Privacy International, one of the world's leading privacy organizations, last year released the results of a multi-year investigation into the shadowy world of the commercial surveillance industry. Dubbed "Big Brother Inc.," the investigation placed the spotlight on dozens of companies that specialize in covert surveillance technologies that are typically sold directly to governments and law enforcement agencies.
Hockey may be Canada's national pastime, but criticizing the Canadian Radio-television and Telecommunications Commission (CRTC) surely ranks as a close second. From the substitution of Canadian commercials during the Super Bowl broadcast to Canada's middling performance on broadband Internet services, the CRTC is seemingly always viewed as the target for blame. Yet if the commission is criticized (sometimes wrongly) when it makes mistakes, it surely deserves kudos when it gets things right.
The battle over the Stop Online Piracy Act in the United States may have concluded with millions of Internet users successfully protesting against the bill, but many Canadians are buzzing about the possibility that some of its provisions could make their way into a copyright bill currently before the House of Commons.
The reverberations from the SOPA fight continue to be felt in the U.S. (excellent analysis from Benkler and Downes) and elsewhere (mounting Canadian concern that Bill C-11 could be amended to adopt SOPA-like rules), but it is the Anti-Counterfeiting Trade Agreement that has captured increasing attention this week.
Last week’s Wikipedia-led blackout in protest of U.S. copyright legislation called the Stop Online Piracy Act is being hailed by some as the Internet Spring, the day that millions fought back against restrictive legislative proposals that posed a serious threat to an open Internet.
While much of the attention has been focused on the implications of adding everything from dot-lawyer to dot-microsoft, the bigger story is the link between new domain extensions and the future of the current Internet governance system.
Yesterday my website, michaelgeist.ca, went dark for 12 hours with thousands of posts replaced by a single page warning against proposed U.S. legislation called the Stop Online Piracy Act (SOPA) and the Protect Intellectual Property Act (PIPA). My site was not alone as the online protest included some of the Internet’s most popular sites, including Wikipedia, Craigslist and Reddit.
Wikipedia plans to take its English-language site offline on Wednesday as part of protests against proposed anti-piracy laws in the US.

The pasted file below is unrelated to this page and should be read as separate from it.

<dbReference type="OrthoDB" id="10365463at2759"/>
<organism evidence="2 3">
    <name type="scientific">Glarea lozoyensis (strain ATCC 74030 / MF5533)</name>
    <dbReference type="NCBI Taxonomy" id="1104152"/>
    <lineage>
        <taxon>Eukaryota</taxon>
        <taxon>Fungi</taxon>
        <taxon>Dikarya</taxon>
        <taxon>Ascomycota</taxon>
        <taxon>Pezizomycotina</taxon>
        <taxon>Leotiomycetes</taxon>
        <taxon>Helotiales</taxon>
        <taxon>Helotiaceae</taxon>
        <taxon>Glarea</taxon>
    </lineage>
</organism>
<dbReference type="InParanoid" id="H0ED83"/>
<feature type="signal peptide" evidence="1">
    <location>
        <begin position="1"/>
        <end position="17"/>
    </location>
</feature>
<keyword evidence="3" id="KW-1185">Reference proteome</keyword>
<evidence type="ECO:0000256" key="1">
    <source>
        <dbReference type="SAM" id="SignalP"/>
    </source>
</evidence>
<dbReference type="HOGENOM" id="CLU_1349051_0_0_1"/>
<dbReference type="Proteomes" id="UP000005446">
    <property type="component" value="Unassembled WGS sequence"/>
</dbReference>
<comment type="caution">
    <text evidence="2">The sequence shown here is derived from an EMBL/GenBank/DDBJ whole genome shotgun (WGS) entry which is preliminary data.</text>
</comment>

Why a recent Supreme Court decision may spur challenges to e-privacy laws.
Improvements to the Ext4 filesystem, network code optimisations and thin provisioning support in the Device Mapper are some of the major improvements in Linux 3.2. Further additions include new and improved drivers – for example, for graphics hardware by Intel and NVIDIA, as well as Wi-Fi components by Atheros and Broadcom.
The PC is dead. Rising numbers of mobile, lightweight, cloud-centric devices don't merely represent a change in form factor. Rather, we're seeing an unprecedented shift of power from end users and software developers on the one hand, to operating system vendors on the other—and even those who keep their PCs are being swept along. This is a little for the better, and much for the worse.
The ephcom-2.0.2 software package gives users convenient access to the JPL ephemerides, which represent mankind's best knowledge of the positions and velocities of all major bodies of the solar system over centuries (short ephemerides) and millennia (long ephemerides).
The ephcom-2.0.1 software package that gives users convenient access to the JPL ephemerides has been released under the LGPL.
Ontario Superior Court [Canada] grapples with legalities of anonymous postings on the Net.
Version 5.9.8 of PLplot has been released. This is a development release of PLplot. It represents the ongoing efforts of the community to improve the PLplot plotting package. Development releases in the 5.9.x series will be available every few months.
Last November, Industry Canada released a Consultation on a Policy and Technical Framework for the 700 MHz Band and Aspects Related to Commercial Mobile Spectrum. While the title alone is likely enough for most to look elsewhere, no issue will have a greater impact on the next 10 years of Canadian digital policy.
Last week, public concern with Internet bandwidth caps hit a fever pitch as hundreds of thousands of Canadians signed petitions against Internet provider practices of "metering" Internet use. The government responded with a commitment to order the Canadian Radio-television and Telecommunications Commission to revisit the issue.
Recently I received an email from Barbara Irwin, a Linux user since 1997. After 30 years in the library business, Barbara retired about nine years ago. "After retiring, I was looking for a useful and interesting project in Linux and/or open source," she says. [Scott, I know this is shameless plug for my project, but I thought fellow LXer readers would be interested. :-)]
"By virtually every measure, 2010 was a remarkably successful year for Canadian privacy commissioner Jennifer Stoddart. Riding the wave of high profile investigations into the privacy practices of Internet giants Facebook and Google, Stoddart received accolades around the world, while garnering a three-year renewal of her term at home."
In Canada, powerful actors want to make the Net more expensive, less open. [Canadians, let's start rock and rolling on this issue -- see http://openmedia.ca/ for additional info. - Barbara]